How can I join in?  I encourage any and everyone to take up this cause for kindness. I think we live in a time where it’s desperately needed. Love has become so conditional. Favor and kindness are typically only served if reciprocated with attention and adulation.

This is why I remain anonymous. It’s not about who does it but rather; simply; that it’s done for its sake and nothing more. So to join, do a kind thing for someone for no other reason than to see them smile. Using whatever God has given you. The Phantom Art Drop project is a notion of selflessness and giving… One that I hope we all can embody in our own way.

Note- creatives try leaving a random gift out in the open for anyone to receive. I promise it’ll give you a fresh perspective on life. ?

Can you recommend and amazing art book?  Oh wow hmmm, I quite like ‘ The Story of ArtThe story of art‘ by E. H Gombrich*. It outlines how art developed alongside the people it was made for and how it helps shape and transforms civilizations. It forces one to consider just how influential and important art is or can be.

I love the style of the Phantom Artist, what do you think?

*Amazon associates link

03 Dec

Working tax credits – challenging the “commercial” test.

In early January, HMRC had requested a set of very specific information from me – accounts, receipts, that kind of thing and I had sent them exactly what they asked for.  At the end of January, I went to check my bank balance one day, expecting to see my working tax credits and…nothing.  No working tax, and no child tax credits. I rang the office, expecting for there to have been an error of some kind, only to be told that I had failed their tests and that they would be taking my child tax credits – the money meant for my son – to repay the alleged debt that I owed them.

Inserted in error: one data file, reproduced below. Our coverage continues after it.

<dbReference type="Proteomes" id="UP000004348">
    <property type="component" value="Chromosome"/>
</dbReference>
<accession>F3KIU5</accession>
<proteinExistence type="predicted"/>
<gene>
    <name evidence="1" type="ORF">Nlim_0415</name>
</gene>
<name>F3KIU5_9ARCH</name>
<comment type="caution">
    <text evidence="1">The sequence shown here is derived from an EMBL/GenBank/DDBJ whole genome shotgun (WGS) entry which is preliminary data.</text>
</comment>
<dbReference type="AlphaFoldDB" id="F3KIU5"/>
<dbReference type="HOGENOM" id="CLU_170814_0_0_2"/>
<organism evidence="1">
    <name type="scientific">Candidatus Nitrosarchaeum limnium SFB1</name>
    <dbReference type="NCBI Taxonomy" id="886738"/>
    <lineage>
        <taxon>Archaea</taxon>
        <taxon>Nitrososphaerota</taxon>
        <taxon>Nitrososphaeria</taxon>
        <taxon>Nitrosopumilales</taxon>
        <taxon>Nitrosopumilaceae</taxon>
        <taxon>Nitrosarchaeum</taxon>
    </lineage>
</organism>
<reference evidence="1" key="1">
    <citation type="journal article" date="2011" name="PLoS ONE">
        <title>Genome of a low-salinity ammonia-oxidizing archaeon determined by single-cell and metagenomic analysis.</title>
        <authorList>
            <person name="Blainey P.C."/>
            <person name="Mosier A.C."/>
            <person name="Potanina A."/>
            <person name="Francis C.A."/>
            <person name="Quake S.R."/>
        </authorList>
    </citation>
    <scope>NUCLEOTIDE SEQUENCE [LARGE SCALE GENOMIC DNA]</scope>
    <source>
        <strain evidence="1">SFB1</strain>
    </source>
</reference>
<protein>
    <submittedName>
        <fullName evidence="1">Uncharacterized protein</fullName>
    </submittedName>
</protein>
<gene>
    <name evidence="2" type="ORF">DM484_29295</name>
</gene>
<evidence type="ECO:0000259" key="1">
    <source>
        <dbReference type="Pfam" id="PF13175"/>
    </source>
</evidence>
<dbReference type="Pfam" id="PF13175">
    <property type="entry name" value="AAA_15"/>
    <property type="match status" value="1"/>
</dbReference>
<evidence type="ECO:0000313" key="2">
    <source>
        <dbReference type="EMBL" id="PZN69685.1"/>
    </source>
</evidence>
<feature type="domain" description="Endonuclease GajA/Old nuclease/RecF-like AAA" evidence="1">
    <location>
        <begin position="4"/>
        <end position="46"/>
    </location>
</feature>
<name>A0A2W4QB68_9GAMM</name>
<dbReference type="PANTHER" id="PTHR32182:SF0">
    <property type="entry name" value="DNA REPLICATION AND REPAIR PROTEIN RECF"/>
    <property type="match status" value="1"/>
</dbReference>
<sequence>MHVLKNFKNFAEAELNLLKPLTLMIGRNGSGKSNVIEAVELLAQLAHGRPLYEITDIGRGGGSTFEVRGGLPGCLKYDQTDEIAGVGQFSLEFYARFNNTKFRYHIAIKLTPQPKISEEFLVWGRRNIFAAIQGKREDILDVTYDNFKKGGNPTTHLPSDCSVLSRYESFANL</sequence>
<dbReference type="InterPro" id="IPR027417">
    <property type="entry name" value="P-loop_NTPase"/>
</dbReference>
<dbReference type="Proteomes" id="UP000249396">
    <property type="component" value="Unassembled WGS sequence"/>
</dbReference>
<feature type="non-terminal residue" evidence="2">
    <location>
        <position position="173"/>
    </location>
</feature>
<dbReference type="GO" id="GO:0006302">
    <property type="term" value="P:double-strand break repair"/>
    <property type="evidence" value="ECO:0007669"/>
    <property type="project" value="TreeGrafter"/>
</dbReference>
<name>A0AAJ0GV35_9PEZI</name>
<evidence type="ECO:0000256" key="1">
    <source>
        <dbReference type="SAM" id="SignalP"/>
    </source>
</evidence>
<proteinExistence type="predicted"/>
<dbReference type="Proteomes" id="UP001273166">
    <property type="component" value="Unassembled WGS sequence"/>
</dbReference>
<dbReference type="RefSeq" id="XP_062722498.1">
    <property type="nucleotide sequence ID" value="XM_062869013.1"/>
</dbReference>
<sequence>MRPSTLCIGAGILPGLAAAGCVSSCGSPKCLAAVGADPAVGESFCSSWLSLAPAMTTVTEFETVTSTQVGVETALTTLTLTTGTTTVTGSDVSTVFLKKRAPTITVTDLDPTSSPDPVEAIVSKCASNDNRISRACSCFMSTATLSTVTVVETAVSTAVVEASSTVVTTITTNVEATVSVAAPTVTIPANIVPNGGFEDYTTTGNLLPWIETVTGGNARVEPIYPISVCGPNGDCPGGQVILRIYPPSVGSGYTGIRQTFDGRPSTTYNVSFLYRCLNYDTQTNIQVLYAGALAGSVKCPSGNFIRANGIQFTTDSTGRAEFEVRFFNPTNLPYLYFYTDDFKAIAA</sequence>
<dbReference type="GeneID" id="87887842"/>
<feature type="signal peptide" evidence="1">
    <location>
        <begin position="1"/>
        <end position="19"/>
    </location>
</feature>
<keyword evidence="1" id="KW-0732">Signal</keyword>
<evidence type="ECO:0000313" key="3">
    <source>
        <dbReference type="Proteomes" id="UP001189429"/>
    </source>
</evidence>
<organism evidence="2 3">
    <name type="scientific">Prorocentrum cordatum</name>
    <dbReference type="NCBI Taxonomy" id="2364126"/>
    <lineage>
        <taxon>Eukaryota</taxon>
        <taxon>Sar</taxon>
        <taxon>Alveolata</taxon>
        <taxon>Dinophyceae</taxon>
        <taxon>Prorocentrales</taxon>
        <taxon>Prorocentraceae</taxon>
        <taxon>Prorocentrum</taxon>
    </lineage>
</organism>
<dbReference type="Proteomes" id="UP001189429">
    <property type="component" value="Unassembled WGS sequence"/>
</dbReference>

Devastated, I asked for further information but they could only tell me that the decision-maker’s word was final.  No advice, no word of where I had gone wrong, nothing.

Back in 2015, the rules changed for self-employed people claiming working tax credits and anyone that didn’t meet the new criteria would no longer be eligible.  I thought nothing of it, after all I worked regular hours, was profitable, and my business had a future.  Someone, somewhere, had decided otherwise, and nobody could tell me why.

Ten months later, I have won my appeal against their decision in a tribunal.  It has been tough, stressful, I have used food banks and borrowed money for bills, my son has gone without clubs and classes but we have won, just in time for Christmas.

I could not have done it without some key information, which is what I am going to share with you now, for if this abrupt removal of your lifeline happens to you.  It is cruel and inhumane what they are doing to us self employed people and if you are a) in a creative business and b) universal credit is coming to your area, you are at risk.

To avoid all of this, to exempt yourself from the profitability and commerciality test: 

  • Register as a limited company.  As  company director you will be an employee not a self employed person so the new punitive rules no longer apply.  Be aware though: as a company director, your name and address will be available to the public.  This is a risky move for some people.  Do your research. Be safe.